The rewards are tremendous. You're outside, you're free, it's free, you can do it in ANY kind of weather, even in the worst winds, if properly dressed. You can evesdrop on people's conversations. You get to pass people! You notice the little changes in the flora and fauna. You see wildlife! (One bunny, one deer.) I have no concern whatsoever for my pace! Um, OK that last one is actually a lie.

My first two walks clocked in at 17:30 min miles. Yesterday, I did 16:00 min. miles.

Who says I'm competitive?

UPDATE: Speaking of competitive, check out Thomas' account of his first ultra. Thomas is a riveting writer, and includes such details as him running up the "Devil's Kill Me Now" hill, and many other descriptions of Irish places with fanciful, and terrifying, names. He finished in the time it takes me to lace up my shoes. Thomas, you're amazing!

Tuesday, April 03, 2007

Baby Steps

Dear Diary,

Today I went for a walk. It took 35 minutes, and I was soooooooooo proud of myself, singing, "you go, girlfriend!" the whole way. I just WALKED three miles in .... um... 35 minute ... wait a minute! That can't be right!"

I am such a dunderhead, Diary, it was only two miles. Believe you me, Diary, walking is not as easy as it looks! But I know I can do it, because I believe in myself! And because my BWF (Best WALKER Friend!) Anita, told me about this site were they actually teach you how to walk. And it has a good schedule on it so I don't do too much, witch you know me, that's just what wood happen!! So, Thank you Walker Fiend!

I was sooooooooooooo happy to get back on the trail, and I listened to the Christmas episode (I know, I know! I am sooooo far behind, Diary!) of the Ricky Gervais show. That's the episode where they read from Karl's diary about the mad women next door and Karl's father who cut the mattress in half because it didn't fit, and Karl's Uncle Alf who slept in a dinghy. "It's like you live in a nursery rhyme!," Mr. Gervais said. I don't know why people were looking that way at me, just because my hair was a little sloppy, and I was walking, talking, and laughing to myself. Sheesh, Diary, people are so WIERD!

And Diary, last Saturday I went to the DCRR 10k Group and messed with (or maybe that should read "messed up?" LOL!) some paperwork before handing it all over to Coach Peter, who exclaimed, "How did things get this confused?" LOL!!! Well, I sure know how to make myself useful by taking lots of photos of everyone else running and stretching, and in between I walked around in circles because I had volunteered (I know, I know! I do sooooooooo much!) to watch everyone's stuff. It was exhausting, Diary, let me tell you! But if not me, then who? I believe it was President John A. Kennedy who said, "Make sure you volunteer for your country." And I try to live like that every single day. As all my friends know only TOO well! LOL!!!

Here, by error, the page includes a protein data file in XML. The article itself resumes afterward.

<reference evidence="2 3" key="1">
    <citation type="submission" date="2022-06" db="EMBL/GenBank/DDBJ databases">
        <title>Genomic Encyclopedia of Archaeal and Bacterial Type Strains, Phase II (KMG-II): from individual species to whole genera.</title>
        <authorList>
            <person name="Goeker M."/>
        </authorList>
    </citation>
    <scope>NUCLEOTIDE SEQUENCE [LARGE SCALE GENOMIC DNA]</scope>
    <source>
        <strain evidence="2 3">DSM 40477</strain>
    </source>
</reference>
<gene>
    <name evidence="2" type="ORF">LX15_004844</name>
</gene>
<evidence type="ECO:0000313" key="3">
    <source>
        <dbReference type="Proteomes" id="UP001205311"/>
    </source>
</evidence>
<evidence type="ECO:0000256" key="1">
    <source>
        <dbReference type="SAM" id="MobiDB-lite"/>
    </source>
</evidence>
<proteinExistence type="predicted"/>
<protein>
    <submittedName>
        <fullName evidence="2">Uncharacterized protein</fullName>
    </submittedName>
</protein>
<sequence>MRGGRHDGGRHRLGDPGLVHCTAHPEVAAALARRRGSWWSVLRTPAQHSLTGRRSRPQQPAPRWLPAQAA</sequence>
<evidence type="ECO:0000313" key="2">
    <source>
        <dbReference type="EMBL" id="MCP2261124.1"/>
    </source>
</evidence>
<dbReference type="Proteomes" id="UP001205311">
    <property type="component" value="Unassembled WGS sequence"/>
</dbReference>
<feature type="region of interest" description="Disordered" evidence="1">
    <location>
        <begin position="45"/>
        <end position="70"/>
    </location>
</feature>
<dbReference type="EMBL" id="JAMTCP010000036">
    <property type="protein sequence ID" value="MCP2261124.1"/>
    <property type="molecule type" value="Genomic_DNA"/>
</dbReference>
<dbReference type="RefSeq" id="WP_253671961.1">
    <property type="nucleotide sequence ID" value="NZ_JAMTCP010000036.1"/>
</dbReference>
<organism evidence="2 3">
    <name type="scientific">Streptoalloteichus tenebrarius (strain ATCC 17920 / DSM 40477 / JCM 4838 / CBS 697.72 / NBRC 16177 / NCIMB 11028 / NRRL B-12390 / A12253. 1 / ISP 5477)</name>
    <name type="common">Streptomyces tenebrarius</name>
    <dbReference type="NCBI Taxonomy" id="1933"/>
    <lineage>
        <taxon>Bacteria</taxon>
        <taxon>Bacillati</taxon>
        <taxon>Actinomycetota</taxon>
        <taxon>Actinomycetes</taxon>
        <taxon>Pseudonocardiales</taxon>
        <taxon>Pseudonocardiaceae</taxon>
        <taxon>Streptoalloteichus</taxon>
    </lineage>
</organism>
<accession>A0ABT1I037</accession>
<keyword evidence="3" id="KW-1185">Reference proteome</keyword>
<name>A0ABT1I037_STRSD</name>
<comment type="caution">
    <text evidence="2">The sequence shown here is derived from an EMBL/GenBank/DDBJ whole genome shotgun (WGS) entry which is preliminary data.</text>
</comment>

Yesterday, I visited my doctor for my two week after-my-operation thing-y and you'll never guess! My heart rate: 56! (It was high because thinking about Bob made me happy.) My doctor also got very very stern and said, "You have no idea what actually happened to you, do you?" Well, Diary, I hung my head in shame! My doctor is soooooooooo right! She said that my body is busy trying to grow around (ugh! yucky sutff!) some kind of medical mesh thing-y into it's tissue and that I just had to stop carrying groceries, and really, you know, like heavy things, and no I could NOT start yoga or wieght lifting or ANYTHING, unless I was good and ready to have my medical thing-y fail and have to start all over. Oh Diary! I was scared. But you know that sometimes doctors have to be mean because they are trying to help you. I saw that on House. And I no that's what she was trying to do, you know, like give me some love, only tough.

So Diary, that's all their is for today! I'm so excited to be back walking I don't know what to do! I have to go cuz American Idol is on and I am crossing my fingers for Sanjaya cuz he is soooooooooooo dreamy!

Love ya!
YKW (You Know Who!!!)

Sunday, April 01, 2007

Born to Win!

It was a tough race today, running the "Cherry Blossom Negative 10-Miler" but I seemed to be in good shape towards the end there.